why Mockingjay is perfect Yom Kippur reading

by marjorieingall on September 13, 2010

This week’s Tablet magazine column is here. Don’t you love the graphic Abigail came up with?

There are NO SPOILERS in the Tablet piece — because I really, really want everyone to read the entire trilogy, even people who don’t generally like sci-fi or fantasy (I don’t!), and especially people who love/hate Survivor and/or Project Runway (I used to love both, have soured on both), and the less you know going in, the better. So that was my horribly written sentence of the day. (I hope. I mean, I hope I have just the one.)

WHERE WAS I? OH RIGHT, HERE IS A SPOILER REGARDING HOW MOCKINGJAY IS YOM-KIPPUR-Y THAT I DID NOT PUT IN THE PIECE BECAUSE I DID NOT WANT ANY SPOILERS.

Spoilers ahead…

Spoilers as blaring as Effie’s lipstick….

Spoilers as huge as Haymitch’s stash of rotgut…

Are they gone? Good. So I loved the way the book ended with Peeta and Katniss compiling a book of memories of all the people who died. To me, it’s so significant that they chose to remember rather than to forget, and to tell the story rather than protecting the children. (Indeed, Collins’s books — the Overland Chronicles as well as the Hunger Games trilogy — are about telling the children about how horrible war is and how painful loss is. She wouldn’t be one of those parents hustling the kids out of the sanctuary during Yizkor services, when the names of the dead are read aloud.)

We all know people who’ve been devastated by their pasts. As I read Mockingjay, I thought about my husband’s grandparents, who escaped Nazi Germany a few weeks before Kristallnacht. They were a rabbi and a rebbetzin; almost their entire congregation died. Jonathan says they never spoke of the past. There were so many secrets and so much damage in Jonathan’s family — I wonder whether telling their stories might have saved them and helped their children and grandchildren.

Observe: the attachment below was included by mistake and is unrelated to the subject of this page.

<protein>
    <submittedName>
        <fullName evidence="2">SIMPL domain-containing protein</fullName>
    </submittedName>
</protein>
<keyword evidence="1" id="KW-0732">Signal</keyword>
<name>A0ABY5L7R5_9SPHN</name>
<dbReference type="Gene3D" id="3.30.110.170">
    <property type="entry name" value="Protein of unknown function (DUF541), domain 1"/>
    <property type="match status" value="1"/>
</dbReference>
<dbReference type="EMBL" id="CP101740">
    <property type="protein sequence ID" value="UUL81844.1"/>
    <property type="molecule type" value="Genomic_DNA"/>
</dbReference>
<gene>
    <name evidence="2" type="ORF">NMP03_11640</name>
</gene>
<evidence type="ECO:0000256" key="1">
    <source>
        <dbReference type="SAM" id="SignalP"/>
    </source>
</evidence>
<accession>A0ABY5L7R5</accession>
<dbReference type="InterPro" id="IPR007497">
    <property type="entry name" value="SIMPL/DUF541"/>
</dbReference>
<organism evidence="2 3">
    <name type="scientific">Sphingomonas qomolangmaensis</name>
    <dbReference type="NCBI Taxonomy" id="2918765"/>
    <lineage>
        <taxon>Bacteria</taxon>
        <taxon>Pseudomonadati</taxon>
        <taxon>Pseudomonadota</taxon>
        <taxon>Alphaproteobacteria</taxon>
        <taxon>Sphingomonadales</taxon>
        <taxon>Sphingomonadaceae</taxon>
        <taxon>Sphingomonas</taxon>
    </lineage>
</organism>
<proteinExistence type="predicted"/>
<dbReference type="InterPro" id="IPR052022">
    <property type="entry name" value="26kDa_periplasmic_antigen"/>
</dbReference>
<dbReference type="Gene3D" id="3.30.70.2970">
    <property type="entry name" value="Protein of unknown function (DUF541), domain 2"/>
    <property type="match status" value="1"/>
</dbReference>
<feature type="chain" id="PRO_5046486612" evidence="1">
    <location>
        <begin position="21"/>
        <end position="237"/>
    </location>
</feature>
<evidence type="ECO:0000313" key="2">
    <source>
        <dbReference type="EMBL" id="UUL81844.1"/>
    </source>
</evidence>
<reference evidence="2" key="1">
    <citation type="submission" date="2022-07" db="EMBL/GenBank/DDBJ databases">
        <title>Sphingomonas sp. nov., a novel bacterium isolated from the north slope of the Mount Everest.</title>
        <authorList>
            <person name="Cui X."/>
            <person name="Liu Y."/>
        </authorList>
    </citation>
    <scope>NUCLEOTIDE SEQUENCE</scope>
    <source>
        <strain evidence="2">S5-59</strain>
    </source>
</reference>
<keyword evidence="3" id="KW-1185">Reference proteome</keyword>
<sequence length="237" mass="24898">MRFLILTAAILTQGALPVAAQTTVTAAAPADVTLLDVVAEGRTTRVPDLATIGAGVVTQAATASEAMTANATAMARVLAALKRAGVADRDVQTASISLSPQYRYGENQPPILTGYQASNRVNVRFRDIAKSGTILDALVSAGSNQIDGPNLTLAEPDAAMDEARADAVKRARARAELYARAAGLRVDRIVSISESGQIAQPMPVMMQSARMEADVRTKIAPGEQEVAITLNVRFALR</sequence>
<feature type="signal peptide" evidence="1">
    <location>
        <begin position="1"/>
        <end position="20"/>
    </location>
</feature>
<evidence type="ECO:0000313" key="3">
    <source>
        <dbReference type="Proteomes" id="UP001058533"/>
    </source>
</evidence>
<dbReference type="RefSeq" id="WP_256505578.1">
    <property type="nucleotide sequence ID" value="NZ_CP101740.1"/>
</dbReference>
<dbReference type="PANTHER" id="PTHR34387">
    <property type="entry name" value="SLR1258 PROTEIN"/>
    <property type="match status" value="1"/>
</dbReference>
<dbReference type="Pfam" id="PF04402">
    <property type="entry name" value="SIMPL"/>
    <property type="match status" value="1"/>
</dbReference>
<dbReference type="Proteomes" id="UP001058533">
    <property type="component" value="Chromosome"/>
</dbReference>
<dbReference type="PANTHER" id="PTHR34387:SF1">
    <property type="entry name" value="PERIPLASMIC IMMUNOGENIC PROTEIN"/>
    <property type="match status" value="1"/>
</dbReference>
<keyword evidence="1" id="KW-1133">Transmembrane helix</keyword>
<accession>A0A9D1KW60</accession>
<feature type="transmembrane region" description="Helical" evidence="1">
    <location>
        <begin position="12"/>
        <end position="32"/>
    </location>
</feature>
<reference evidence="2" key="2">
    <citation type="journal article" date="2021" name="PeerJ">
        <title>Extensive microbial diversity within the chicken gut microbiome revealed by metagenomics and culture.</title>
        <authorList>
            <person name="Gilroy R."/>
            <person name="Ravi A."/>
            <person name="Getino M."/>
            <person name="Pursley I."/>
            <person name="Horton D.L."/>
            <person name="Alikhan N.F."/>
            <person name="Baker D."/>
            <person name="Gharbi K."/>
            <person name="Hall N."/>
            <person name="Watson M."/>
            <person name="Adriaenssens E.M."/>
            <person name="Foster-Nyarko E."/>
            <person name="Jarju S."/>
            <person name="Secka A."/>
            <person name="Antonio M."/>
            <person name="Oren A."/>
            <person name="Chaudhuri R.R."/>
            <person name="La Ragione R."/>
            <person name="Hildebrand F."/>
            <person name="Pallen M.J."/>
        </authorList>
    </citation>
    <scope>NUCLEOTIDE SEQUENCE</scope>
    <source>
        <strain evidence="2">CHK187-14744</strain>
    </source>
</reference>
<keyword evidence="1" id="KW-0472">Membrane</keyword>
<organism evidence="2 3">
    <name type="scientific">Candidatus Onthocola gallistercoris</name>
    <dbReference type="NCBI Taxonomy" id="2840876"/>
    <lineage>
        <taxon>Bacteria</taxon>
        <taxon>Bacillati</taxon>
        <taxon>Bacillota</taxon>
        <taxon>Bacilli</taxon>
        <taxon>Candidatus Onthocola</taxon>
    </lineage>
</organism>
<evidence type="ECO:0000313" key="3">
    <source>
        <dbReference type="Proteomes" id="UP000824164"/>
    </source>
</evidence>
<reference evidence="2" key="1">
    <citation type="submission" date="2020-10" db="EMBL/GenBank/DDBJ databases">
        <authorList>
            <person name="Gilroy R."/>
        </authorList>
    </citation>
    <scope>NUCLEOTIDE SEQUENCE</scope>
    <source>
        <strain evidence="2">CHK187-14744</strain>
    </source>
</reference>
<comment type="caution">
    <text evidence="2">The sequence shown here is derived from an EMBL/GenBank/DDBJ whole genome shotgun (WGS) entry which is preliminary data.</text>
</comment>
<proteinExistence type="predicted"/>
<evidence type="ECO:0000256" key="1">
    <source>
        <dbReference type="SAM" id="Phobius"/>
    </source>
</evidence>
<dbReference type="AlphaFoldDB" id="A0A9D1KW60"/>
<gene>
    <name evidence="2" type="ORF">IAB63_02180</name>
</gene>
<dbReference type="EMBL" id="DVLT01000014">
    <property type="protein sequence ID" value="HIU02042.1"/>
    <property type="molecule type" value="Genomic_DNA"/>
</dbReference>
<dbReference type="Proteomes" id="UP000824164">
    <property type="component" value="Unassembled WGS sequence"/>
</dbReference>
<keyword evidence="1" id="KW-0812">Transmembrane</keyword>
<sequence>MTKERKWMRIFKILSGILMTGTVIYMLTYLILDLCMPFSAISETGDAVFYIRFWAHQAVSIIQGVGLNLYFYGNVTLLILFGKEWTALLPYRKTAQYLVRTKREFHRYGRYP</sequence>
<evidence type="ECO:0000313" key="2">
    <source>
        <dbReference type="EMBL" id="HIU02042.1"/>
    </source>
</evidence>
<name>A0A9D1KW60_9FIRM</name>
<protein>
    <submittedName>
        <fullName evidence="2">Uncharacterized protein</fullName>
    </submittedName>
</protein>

Of course, other Holocaust survivors did go on to tell the stories of lost loves; they bore witness, but they also managed to see the good in the world in spite of everything. Life is worth living; freedom is worth fighting for. Katniss struggles with the decision to bring children into such a damaged world, but ultimately she choses to do so. For her, that means choosing not to be defined entirely by loss. And on Yom Kippur, we remember people who’ve died while striving not to be paralyzed by grief. As we sit through a Yizkor service, we honor the memories of the dead by choosing life, as Katniss does. We acknowledge that there is no love without loss…but it doesn’t stop us from loving.

ADDENDUM: I thought of something else! “Teshuvah,” the Hebrew word for repentance, literally means “turning.” And that’s what Katniss does in her defining moment as a hero. She turns, and aims her arrow the way she wants, the way she knows will help her country even as it brings her opprobrium, horror and shame. And she doesn’t miss the mark.

{ 2 comments… read them below or add one }

Els Kushner October 4, 2010 at 10:41 am

I just finished Mockingjay, and I loved this analysis (as well as the one you wrote for Tablet). Thank you! For me, the ultimate Yom Kippur kids’ book will always be Lilly’s Purple Plastic Purse, but there’s a lot in the Hunger Games trilogy that’s relevant to the holiday, for sure. (and it’s hard to get a teenager to snuggle down with Lilly, I hear…)

marjorieingall October 4, 2010 at 2:45 pm

Wow, I LOVE the idea of using Lilly as a YK teaching book. Brilliant.

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